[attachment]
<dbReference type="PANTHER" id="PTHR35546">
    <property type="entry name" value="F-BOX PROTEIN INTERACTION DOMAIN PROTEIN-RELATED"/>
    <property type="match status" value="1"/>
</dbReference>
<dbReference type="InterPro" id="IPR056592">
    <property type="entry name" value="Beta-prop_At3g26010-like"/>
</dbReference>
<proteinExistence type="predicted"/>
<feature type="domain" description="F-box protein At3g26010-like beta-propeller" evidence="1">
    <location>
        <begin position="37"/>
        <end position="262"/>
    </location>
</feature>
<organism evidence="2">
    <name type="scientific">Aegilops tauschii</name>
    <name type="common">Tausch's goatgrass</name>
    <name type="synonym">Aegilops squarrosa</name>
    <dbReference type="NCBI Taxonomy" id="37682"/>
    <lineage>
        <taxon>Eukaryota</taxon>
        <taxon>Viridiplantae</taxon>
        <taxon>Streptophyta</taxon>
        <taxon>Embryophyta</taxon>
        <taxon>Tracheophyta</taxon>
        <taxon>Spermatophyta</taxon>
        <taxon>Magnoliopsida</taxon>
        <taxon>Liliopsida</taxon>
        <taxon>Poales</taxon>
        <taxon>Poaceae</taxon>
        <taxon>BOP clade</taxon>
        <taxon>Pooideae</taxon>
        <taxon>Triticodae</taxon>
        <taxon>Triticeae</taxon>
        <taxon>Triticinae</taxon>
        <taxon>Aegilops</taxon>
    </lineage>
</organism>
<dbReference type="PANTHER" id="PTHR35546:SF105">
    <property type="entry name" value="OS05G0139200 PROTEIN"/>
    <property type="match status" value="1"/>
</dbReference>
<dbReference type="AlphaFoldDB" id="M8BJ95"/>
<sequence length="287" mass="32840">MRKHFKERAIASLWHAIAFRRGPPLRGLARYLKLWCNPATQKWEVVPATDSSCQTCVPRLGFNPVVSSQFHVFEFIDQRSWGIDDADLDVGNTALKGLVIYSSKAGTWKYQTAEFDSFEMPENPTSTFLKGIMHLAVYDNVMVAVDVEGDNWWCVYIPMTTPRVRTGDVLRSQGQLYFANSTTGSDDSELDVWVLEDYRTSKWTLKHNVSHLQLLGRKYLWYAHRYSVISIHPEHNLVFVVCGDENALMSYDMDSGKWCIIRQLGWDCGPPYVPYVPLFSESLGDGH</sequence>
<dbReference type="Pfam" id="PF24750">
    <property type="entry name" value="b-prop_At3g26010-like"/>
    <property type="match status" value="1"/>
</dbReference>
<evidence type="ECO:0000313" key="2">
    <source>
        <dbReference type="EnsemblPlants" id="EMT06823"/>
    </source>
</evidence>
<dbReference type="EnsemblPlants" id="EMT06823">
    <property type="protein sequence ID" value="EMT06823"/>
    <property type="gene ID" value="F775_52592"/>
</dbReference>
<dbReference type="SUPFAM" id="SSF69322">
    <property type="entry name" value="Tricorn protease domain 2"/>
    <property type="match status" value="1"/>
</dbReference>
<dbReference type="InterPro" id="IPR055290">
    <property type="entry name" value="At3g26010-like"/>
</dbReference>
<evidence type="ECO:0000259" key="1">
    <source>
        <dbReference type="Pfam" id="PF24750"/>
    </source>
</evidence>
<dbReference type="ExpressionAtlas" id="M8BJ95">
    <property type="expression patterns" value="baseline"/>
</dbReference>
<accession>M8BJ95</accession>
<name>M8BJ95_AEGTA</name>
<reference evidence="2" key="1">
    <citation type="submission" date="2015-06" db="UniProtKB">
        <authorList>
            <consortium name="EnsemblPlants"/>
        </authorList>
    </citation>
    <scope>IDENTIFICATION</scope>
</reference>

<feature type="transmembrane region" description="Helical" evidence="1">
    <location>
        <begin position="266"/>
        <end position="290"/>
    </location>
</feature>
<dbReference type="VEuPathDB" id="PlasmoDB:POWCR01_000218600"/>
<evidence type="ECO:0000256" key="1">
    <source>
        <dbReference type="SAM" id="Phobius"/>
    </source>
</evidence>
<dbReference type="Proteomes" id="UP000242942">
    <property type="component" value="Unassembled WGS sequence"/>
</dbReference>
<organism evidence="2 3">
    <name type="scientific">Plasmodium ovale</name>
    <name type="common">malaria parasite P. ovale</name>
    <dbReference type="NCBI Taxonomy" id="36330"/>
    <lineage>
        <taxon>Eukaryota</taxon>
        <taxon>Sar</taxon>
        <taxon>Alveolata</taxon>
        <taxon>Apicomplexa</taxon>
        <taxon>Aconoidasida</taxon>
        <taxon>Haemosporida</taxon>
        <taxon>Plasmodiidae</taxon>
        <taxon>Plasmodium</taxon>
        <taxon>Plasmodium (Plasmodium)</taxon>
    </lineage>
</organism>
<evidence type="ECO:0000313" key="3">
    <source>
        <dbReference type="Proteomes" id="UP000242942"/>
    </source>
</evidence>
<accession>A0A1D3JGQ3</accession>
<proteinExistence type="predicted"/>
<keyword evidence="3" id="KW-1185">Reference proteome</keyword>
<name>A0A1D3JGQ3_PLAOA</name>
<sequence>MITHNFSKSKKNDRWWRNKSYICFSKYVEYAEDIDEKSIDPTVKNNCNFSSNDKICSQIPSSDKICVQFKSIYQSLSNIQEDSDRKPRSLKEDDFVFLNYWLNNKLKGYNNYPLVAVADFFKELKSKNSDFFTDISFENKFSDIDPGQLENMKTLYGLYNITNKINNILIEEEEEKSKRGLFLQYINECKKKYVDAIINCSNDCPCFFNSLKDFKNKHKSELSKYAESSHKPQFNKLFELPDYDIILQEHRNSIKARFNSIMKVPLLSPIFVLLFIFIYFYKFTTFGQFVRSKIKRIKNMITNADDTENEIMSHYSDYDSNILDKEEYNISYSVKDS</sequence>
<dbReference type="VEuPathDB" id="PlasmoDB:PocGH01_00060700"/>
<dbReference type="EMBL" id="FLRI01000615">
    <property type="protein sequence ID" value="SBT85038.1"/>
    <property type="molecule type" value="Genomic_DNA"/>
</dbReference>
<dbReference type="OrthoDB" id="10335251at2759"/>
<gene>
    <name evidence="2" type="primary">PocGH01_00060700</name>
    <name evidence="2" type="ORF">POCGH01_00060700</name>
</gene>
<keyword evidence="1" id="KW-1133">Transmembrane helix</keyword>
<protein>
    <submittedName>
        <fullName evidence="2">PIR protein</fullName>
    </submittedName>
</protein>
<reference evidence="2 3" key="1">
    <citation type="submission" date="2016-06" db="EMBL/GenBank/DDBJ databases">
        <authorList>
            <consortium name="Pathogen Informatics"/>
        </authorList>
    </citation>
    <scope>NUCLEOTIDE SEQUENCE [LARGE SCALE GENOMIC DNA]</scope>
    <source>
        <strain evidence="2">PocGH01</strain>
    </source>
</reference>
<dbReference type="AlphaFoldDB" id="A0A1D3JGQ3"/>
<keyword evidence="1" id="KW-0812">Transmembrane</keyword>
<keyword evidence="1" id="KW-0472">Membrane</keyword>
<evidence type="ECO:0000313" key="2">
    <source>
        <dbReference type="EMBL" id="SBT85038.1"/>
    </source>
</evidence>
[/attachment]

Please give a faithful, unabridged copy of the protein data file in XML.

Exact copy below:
<dbReference type="PANTHER" id="PTHR35546">
    <property type="entry name" value="F-BOX PROTEIN INTERACTION DOMAIN PROTEIN-RELATED"/>
    <property type="match status" value="1"/>
</dbReference>
<dbReference type="InterPro" id="IPR056592">
    <property type="entry name" value="Beta-prop_At3g26010-like"/>
</dbReference>
<proteinExistence type="predicted"/>
<feature type="domain" description="F-box protein At3g26010-like beta-propeller" evidence="1">
    <location>
        <begin position="37"/>
        <end position="262"/>
    </location>
</feature>
<organism evidence="2">
    <name type="scientific">Aegilops tauschii</name>
    <name type="common">Tausch's goatgrass</name>
    <name type="synonym">Aegilops squarrosa</name>
    <dbReference type="NCBI Taxonomy" id="37682"/>
    <lineage>
        <taxon>Eukaryota</taxon>
        <taxon>Viridiplantae</taxon>
        <taxon>Streptophyta</taxon>
        <taxon>Embryophyta</taxon>
        <taxon>Tracheophyta</taxon>
        <taxon>Spermatophyta</taxon>
        <taxon>Magnoliopsida</taxon>
        <taxon>Liliopsida</taxon>
        <taxon>Poales</taxon>
        <taxon>Poaceae</taxon>
        <taxon>BOP clade</taxon>
        <taxon>Pooideae</taxon>
        <taxon>Triticodae</taxon>
        <taxon>Triticeae</taxon>
        <taxon>Triticinae</taxon>
        <taxon>Aegilops</taxon>
    </lineage>
</organism>
<dbReference type="PANTHER" id="PTHR35546:SF105">
    <property type="entry name" value="OS05G0139200 PROTEIN"/>
    <property type="match status" value="1"/>
</dbReference>
<dbReference type="AlphaFoldDB" id="M8BJ95"/>
<sequence length="287" mass="32840">MRKHFKERAIASLWHAIAFRRGPPLRGLARYLKLWCNPATQKWEVVPATDSSCQTCVPRLGFNPVVSSQFHVFEFIDQRSWGIDDADLDVGNTALKGLVIYSSKAGTWKYQTAEFDSFEMPENPTSTFLKGIMHLAVYDNVMVAVDVEGDNWWCVYIPMTTPRVRTGDVLRSQGQLYFANSTTGSDDSELDVWVLEDYRTSKWTLKHNVSHLQLLGRKYLWYAHRYSVISIHPEHNLVFVVCGDENALMSYDMDSGKWCIIRQLGWDCGPPYVPYVPLFSESLGDGH</sequence>
<dbReference type="Pfam" id="PF24750">
    <property type="entry name" value="b-prop_At3g26010-like"/>
    <property type="match status" value="1"/>
</dbReference>
<evidence type="ECO:0000313" key="2">
    <source>
        <dbReference type="EnsemblPlants" id="EMT06823"/>
    </source>
</evidence>
<dbReference type="EnsemblPlants" id="EMT06823">
    <property type="protein sequence ID" value="EMT06823"/>
    <property type="gene ID" value="F775_52592"/>
</dbReference>
<dbReference type="SUPFAM" id="SSF69322">
    <property type="entry name" value="Tricorn protease domain 2"/>
    <property type="match status" value="1"/>
</dbReference>
<dbReference type="InterPro" id="IPR055290">
    <property type="entry name" value="At3g26010-like"/>
</dbReference>
<evidence type="ECO:0000259" key="1">
    <source>
        <dbReference type="Pfam" id="PF24750"/>
    </source>
</evidence>
<dbReference type="ExpressionAtlas" id="M8BJ95">
    <property type="expression patterns" value="baseline"/>
</dbReference>
<accession>M8BJ95</accession>
<name>M8BJ95_AEGTA</name>
<reference evidence="2" key="1">
    <citation type="submission" date="2015-06" db="UniProtKB">
        <authorList>
            <consortium name="EnsemblPlants"/>
        </authorList>
    </citation>
    <scope>IDENTIFICATION</scope>
</reference>

<feature type="transmembrane region" description="Helical" evidence="1">
    <location>
        <begin position="266"/>
        <end position="290"/>
    </location>
</feature>
<dbReference type="VEuPathDB" id="PlasmoDB:POWCR01_000218600"/>
<evidence type="ECO:0000256" key="1">
    <source>
        <dbReference type="SAM" id="Phobius"/>
    </source>
</evidence>
<dbReference type="Proteomes" id="UP000242942">
    <property type="component" value="Unassembled WGS sequence"/>
</dbReference>
<organism evidence="2 3">
    <name type="scientific">Plasmodium ovale</name>
    <name type="common">malaria parasite P. ovale</name>
    <dbReference type="NCBI Taxonomy" id="36330"/>
    <lineage>
        <taxon>Eukaryota</taxon>
        <taxon>Sar</taxon>
        <taxon>Alveolata</taxon>
        <taxon>Apicomplexa</taxon>
        <taxon>Aconoidasida</taxon>
        <taxon>Haemosporida</taxon>
        <taxon>Plasmodiidae</taxon>
        <taxon>Plasmodium</taxon>
        <taxon>Plasmodium (Plasmodium)</taxon>
    </lineage>
</organism>
<evidence type="ECO:0000313" key="3">
    <source>
        <dbReference type="Proteomes" id="UP000242942"/>
    </source>
</evidence>
<accession>A0A1D3JGQ3</accession>
<proteinExistence type="predicted"/>
<keyword evidence="3" id="KW-1185">Reference proteome</keyword>
<name>A0A1D3JGQ3_PLAOA</name>
<sequence>MITHNFSKSKKNDRWWRNKSYICFSKYVEYAEDIDEKSIDPTVKNNCNFSSNDKICSQIPSSDKICVQFKSIYQSLSNIQEDSDRKPRSLKEDDFVFLNYWLNNKLKGYNNYPLVAVADFFKELKSKNSDFFTDISFENKFSDIDPGQLENMKTLYGLYNITNKINNILIEEEEEKSKRGLFLQYINECKKKYVDAIINCSNDCPCFFNSLKDFKNKHKSELSKYAESSHKPQFNKLFELPDYDIILQEHRNSIKARFNSIMKVPLLSPIFVLLFIFIYFYKFTTFGQFVRSKIKRIKNMITNADDTENEIMSHYSDYDSNILDKEEYNISYSVKDS</sequence>
<dbReference type="VEuPathDB" id="PlasmoDB:PocGH01_00060700"/>
<dbReference type="EMBL" id="FLRI01000615">
    <property type="protein sequence ID" value="SBT85038.1"/>
    <property type="molecule type" value="Genomic_DNA"/>
</dbReference>
<dbReference type="OrthoDB" id="10335251at2759"/>
<gene>
    <name evidence="2" type="primary">PocGH01_00060700</name>
    <name evidence="2" type="ORF">POCGH01_00060700</name>
</gene>
<keyword evidence="1" id="KW-1133">Transmembrane helix</keyword>
<protein>
    <submittedName>
        <fullName evidence="2">PIR protein</fullName>
    </submittedName>
</protein>
<reference evidence="2 3" key="1">
    <citation type="submission" date="2016-06" db="EMBL/GenBank/DDBJ databases">
        <authorList>
            <consortium name="Pathogen Informatics"/>
        </authorList>
    </citation>
    <scope>NUCLEOTIDE SEQUENCE [LARGE SCALE GENOMIC DNA]</scope>
    <source>
        <strain evidence="2">PocGH01</strain>
    </source>
</reference>
<dbReference type="AlphaFoldDB" id="A0A1D3JGQ3"/>
<keyword evidence="1" id="KW-0812">Transmembrane</keyword>
<keyword evidence="1" id="KW-0472">Membrane</keyword>
<evidence type="ECO:0000313" key="2">
    <source>
        <dbReference type="EMBL" id="SBT85038.1"/>
    </source>
</evidence>